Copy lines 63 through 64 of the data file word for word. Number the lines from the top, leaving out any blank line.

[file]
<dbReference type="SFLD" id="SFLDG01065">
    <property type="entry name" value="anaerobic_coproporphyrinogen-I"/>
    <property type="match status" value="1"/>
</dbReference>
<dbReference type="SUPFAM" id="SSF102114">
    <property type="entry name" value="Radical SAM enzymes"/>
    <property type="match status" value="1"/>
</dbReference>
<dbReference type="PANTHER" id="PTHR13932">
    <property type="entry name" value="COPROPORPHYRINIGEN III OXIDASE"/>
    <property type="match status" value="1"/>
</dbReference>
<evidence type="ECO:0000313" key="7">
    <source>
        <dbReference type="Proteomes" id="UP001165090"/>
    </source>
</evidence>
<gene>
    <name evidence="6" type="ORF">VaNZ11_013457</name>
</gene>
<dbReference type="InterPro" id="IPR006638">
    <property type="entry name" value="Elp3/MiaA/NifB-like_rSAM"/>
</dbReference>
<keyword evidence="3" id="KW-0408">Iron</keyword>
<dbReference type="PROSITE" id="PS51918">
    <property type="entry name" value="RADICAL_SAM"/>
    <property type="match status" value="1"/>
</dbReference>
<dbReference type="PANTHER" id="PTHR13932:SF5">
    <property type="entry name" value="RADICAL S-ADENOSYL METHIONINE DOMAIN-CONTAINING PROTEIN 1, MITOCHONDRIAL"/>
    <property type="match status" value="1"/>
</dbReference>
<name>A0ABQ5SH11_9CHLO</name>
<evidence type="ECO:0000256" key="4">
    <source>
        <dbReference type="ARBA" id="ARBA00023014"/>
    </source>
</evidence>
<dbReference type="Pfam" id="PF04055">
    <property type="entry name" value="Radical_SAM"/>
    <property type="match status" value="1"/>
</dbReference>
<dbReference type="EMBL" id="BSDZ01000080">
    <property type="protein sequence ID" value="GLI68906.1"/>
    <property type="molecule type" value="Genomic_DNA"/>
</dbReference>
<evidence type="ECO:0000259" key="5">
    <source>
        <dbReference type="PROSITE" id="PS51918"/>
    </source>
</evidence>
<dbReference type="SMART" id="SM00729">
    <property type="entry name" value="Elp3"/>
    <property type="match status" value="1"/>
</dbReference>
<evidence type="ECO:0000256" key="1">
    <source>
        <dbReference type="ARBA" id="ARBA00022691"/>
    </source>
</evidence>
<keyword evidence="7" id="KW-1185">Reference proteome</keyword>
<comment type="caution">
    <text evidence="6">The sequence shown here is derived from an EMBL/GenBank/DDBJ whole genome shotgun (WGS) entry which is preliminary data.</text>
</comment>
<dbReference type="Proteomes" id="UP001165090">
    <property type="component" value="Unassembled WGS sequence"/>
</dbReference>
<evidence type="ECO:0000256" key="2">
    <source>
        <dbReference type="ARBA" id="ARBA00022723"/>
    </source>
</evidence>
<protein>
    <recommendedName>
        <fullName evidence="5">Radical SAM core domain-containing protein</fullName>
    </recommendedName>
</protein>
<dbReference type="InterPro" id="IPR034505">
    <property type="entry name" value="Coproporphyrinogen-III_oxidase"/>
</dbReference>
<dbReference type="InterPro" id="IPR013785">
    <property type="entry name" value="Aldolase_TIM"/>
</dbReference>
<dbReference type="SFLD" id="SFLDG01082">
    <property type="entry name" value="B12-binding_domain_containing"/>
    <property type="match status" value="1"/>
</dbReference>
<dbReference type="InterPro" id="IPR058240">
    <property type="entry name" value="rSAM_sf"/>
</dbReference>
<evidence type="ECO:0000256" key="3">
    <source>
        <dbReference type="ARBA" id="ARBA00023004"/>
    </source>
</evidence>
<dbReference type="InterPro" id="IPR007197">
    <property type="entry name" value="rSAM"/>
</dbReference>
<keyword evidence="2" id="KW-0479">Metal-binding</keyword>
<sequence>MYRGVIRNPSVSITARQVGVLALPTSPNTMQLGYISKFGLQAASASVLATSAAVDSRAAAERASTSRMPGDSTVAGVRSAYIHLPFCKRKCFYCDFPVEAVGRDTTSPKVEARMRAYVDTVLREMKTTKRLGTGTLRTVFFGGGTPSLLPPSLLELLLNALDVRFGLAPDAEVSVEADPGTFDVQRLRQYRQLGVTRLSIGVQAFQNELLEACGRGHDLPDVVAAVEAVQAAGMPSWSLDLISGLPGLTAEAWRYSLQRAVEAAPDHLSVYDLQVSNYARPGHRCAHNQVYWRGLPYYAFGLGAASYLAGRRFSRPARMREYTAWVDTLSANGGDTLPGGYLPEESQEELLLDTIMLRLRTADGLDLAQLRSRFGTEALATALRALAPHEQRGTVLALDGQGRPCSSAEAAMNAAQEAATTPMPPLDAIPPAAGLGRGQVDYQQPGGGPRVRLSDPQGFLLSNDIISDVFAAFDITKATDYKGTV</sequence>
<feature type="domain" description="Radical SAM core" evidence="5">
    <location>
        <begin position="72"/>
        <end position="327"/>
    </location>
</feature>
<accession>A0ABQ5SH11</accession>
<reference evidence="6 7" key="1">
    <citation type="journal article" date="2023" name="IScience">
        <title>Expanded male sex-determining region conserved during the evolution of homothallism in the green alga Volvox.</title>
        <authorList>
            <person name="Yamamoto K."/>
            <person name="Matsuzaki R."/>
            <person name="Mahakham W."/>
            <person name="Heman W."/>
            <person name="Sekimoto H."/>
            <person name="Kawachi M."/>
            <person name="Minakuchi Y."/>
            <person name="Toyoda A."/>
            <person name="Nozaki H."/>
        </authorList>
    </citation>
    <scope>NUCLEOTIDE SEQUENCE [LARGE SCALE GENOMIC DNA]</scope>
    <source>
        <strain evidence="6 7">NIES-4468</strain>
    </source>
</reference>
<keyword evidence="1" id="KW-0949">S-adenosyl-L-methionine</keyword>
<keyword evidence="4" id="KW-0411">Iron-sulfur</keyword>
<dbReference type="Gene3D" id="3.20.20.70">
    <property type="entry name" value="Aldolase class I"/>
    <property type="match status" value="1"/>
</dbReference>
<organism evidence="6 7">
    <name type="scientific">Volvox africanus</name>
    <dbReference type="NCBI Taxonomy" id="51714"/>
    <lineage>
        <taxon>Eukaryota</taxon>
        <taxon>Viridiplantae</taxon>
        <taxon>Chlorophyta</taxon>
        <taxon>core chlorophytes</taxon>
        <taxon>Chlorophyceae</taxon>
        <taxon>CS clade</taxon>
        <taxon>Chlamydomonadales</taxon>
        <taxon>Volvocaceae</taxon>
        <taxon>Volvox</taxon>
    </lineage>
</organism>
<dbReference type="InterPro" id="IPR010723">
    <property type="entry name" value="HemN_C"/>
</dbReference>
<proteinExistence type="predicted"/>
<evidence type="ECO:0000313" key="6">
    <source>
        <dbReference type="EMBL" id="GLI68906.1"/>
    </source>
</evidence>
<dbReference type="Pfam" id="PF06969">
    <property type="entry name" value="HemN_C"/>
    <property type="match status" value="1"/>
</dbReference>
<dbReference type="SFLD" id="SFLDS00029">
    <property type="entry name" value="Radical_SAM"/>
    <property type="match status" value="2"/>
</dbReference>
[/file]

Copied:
    <text evidence="6">The sequence shown here is derived from an EMBL/GenBank/DDBJ whole genome shotgun (WGS) entry which is preliminary data.</text>
</comment>